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06-16-2011, 11:19 PM #1
Happy birthday Mithunda: Beloved disco kingWhen actor Mithun Chakraborty burst into the silver screen in the late 70s and early 80s with the swagger of a matinee idol that belied a baby face and amazingly intense eyes, it triggered mini tremors in an industry traditionally suspicious of outsiders.
The white poncho is gone, the white pants are a really tight fit these days and budget cuts have pruned the power supply to psychedelic stage lights, but as Jimmy the street dancer turns 61 on Thursday, he has every right to look back with pride at a career built on blood, sweat and dreams.
Disco Dancer, now an urban legend, has been spoofed in a preppy track in the upcoming Imran Khan starrer 'Delhi Belly.' But the star behind the legend is still as much a crusader and a common man as he was when he started out as a penniless actor sleeping on benches in Mumbai.
The hungry street fighter
When Mithun (Gouranga) Chakraborty came looking for work in Mumbai, he had two factors working against him; the inability to speak Hindi devoid of a gravelly and heavy Bengali accent and the dark, chiseled looks of a hungry street fighter.
Both were unfit for an age when Bollywood was dominated by swarthy heroes playing syrupy-romantic leads opposite swooning damsels in mega-budget dream flicks. Mithun’s success story is based on how he turned around the two negatives into a staggering positive and changed the trend in ‘80s mainstream cinema.
A breakthrough and India’s first disco movie
The actor’s National Award winning debut in the arthouse classic ‘Mrigaya’ (1976) directed by Mrinal Sen was not enough to attract mainstream filmmakers. He went on to do character roles in 'Do Anjaane' (1976) and 'Phool Khile Hain Gulshan Gulshan' (1977).
The much-needed break came in the form of India's first mega hit on the disco genre. Overnight street dancer Jimmy won over an elitist audience with an electric guitar and pelvic thrusts that were to become iconic in the years to come in the 1982 cult film 'Disco Dancer'.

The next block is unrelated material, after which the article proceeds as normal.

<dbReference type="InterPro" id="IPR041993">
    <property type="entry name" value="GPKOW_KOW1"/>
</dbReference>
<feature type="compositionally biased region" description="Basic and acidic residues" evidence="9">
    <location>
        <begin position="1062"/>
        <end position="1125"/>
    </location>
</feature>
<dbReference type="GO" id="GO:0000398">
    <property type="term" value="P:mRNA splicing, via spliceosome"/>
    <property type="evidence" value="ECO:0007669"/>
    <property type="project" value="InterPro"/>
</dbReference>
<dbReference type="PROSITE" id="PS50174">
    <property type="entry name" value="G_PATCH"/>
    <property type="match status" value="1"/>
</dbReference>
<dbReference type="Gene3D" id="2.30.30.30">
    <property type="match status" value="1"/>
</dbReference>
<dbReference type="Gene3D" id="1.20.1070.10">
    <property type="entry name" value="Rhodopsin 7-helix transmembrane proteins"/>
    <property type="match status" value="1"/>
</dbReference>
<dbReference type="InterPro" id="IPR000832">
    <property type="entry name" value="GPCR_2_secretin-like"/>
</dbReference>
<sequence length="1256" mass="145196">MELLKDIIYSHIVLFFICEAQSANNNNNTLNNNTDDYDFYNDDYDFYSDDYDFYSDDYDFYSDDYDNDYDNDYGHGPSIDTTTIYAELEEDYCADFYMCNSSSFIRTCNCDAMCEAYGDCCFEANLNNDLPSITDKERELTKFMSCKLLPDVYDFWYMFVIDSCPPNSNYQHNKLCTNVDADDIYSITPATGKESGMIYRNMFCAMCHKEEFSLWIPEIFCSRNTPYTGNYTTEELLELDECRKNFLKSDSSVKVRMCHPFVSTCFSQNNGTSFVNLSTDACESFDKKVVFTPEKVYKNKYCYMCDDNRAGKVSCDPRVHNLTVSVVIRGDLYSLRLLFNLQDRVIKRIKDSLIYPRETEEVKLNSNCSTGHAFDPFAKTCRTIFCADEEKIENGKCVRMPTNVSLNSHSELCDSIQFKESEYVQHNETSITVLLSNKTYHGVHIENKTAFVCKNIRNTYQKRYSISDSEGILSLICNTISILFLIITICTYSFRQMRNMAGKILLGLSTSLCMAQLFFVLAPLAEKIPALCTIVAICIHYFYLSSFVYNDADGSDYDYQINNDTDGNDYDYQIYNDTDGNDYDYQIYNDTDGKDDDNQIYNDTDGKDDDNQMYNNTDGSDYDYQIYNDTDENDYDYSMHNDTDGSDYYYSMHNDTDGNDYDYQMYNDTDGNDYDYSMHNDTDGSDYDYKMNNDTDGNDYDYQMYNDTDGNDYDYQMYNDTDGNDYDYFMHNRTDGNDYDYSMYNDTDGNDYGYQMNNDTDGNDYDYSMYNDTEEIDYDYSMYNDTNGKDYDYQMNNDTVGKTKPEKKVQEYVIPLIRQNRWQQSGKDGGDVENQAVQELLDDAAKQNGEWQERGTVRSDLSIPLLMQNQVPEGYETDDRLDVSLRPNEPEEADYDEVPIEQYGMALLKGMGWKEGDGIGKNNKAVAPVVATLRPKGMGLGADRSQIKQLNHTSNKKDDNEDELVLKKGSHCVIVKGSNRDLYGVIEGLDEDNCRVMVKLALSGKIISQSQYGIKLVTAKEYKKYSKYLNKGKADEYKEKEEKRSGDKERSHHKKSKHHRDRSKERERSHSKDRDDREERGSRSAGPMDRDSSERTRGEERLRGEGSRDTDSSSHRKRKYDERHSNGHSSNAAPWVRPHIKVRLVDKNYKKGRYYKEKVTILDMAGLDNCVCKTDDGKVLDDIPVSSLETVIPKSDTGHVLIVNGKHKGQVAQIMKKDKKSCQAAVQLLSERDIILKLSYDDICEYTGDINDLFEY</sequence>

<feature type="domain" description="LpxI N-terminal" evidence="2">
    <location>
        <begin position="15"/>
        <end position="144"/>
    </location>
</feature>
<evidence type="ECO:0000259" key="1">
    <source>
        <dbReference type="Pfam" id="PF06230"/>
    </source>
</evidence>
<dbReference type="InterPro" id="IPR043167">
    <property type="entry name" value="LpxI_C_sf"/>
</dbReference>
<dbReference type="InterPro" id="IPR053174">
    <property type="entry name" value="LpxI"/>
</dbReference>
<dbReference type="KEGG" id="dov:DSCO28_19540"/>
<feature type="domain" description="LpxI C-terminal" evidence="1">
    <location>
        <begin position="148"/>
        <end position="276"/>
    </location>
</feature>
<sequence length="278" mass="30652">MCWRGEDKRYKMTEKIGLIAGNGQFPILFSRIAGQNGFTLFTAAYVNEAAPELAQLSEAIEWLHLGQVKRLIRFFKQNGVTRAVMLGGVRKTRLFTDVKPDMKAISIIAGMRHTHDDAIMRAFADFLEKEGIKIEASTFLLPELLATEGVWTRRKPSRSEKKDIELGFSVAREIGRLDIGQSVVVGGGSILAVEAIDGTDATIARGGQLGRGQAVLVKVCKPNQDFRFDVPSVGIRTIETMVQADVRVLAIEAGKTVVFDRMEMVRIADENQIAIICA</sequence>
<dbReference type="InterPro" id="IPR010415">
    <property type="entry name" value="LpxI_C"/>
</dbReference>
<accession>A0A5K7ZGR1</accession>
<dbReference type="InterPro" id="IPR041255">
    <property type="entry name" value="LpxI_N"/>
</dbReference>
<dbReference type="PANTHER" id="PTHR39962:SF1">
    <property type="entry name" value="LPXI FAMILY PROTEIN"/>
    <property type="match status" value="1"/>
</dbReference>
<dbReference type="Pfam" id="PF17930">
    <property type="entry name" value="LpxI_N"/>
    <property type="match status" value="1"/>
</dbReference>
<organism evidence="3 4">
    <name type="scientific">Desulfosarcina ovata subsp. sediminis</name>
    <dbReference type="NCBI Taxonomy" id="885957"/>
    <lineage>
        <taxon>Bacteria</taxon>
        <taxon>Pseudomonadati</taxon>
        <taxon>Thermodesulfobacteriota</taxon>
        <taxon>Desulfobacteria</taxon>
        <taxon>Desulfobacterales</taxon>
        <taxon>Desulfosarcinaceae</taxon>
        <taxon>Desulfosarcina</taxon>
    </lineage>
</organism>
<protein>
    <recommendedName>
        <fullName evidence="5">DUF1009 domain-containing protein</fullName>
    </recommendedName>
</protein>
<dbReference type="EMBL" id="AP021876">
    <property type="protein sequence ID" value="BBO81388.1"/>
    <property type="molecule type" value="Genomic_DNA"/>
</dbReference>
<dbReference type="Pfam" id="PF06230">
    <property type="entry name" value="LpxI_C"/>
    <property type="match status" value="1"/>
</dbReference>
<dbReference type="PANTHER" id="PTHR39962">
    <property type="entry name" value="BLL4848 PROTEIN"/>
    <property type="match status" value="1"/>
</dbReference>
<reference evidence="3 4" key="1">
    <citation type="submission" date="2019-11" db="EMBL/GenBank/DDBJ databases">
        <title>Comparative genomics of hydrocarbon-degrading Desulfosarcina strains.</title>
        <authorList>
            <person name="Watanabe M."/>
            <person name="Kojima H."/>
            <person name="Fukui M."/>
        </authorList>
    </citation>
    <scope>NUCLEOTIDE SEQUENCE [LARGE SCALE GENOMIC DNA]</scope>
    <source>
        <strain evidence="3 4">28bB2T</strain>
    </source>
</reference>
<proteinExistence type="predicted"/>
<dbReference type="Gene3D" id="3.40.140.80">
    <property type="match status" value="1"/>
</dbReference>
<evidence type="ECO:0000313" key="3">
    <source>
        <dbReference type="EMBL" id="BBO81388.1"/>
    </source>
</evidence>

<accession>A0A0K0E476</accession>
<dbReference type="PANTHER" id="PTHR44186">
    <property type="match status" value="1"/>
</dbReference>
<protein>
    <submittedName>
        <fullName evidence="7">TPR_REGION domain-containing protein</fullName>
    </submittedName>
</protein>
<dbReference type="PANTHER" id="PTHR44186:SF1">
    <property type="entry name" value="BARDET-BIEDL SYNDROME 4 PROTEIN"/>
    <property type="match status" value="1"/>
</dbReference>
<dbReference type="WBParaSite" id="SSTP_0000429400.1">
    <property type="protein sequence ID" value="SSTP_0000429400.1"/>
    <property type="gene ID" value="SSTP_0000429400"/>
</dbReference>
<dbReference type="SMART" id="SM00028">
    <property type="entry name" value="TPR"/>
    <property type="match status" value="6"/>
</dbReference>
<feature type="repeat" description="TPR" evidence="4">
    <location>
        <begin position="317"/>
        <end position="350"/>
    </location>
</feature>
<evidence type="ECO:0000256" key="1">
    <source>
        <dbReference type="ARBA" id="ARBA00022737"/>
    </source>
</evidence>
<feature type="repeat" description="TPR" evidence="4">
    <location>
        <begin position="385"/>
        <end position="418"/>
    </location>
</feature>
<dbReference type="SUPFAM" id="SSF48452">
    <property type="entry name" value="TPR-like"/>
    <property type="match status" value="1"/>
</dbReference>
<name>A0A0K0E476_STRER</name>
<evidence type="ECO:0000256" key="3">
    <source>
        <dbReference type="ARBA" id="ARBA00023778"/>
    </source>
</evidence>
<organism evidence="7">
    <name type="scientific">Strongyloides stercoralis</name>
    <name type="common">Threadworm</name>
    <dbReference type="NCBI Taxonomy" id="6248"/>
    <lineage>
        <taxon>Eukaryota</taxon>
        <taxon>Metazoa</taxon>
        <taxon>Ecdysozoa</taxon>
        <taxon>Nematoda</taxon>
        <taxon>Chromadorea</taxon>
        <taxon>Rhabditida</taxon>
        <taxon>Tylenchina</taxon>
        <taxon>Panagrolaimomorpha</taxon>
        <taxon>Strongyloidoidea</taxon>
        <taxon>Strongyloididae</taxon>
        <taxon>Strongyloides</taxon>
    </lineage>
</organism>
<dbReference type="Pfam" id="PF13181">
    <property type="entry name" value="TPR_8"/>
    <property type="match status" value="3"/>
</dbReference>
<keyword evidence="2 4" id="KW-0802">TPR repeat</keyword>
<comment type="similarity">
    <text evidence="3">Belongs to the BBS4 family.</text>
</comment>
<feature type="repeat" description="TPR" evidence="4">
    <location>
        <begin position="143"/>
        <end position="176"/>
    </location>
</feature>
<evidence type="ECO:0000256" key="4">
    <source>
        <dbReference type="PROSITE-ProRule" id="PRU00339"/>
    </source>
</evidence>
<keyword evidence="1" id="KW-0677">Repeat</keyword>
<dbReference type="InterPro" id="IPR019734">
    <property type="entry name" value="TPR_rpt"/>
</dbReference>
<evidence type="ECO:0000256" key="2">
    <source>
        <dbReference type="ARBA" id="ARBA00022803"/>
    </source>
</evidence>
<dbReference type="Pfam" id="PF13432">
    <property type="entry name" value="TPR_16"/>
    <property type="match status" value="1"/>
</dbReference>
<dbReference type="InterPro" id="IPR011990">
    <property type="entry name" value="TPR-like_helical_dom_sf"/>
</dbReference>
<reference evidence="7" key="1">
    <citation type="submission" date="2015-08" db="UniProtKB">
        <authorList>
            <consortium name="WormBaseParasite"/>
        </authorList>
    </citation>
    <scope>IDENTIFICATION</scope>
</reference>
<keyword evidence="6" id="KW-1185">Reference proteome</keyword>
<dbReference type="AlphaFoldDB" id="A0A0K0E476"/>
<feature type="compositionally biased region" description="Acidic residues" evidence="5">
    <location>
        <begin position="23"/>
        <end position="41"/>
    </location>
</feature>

Mithun, the action star
So he dances well, big deal, critics said at a time when a series of hit films ensured that Mithun had arrived on the scene. He was yet to decide his specialization. Films such as 'Mujhe Insaaf Chahiye' (1983), 'Ghar Ek Mandir' (1984), 'Pyaar Jhukta Nahin' (1985) and 'Pyaar Ka Mandir' (1988) got mixed response at the box office and among critics.
The business formula
But the ‘90s saw his popularity slipping with the rise of fresh faced teen stars and star sons that fit into fluffy romantic roles better than Mithun ever could. Mithun shifted his industry to the hilly haven of Ooty and launched a business that is still a voluble, working model amongst B-grade filmmakers looking to churn out low investment, moderate return quickies.
The ‘dada’ of TV
But Mithun is still far from his swansong. Affectionately referred to as ‘Dada’, Mithun is noted for as much for his charity work, as for his television debut in popular dance reality shows.
Having appeared in more than 250 films in a career spanning over three decades the dancing star remains close to the heart of millions of youngsters fighting for a dream.
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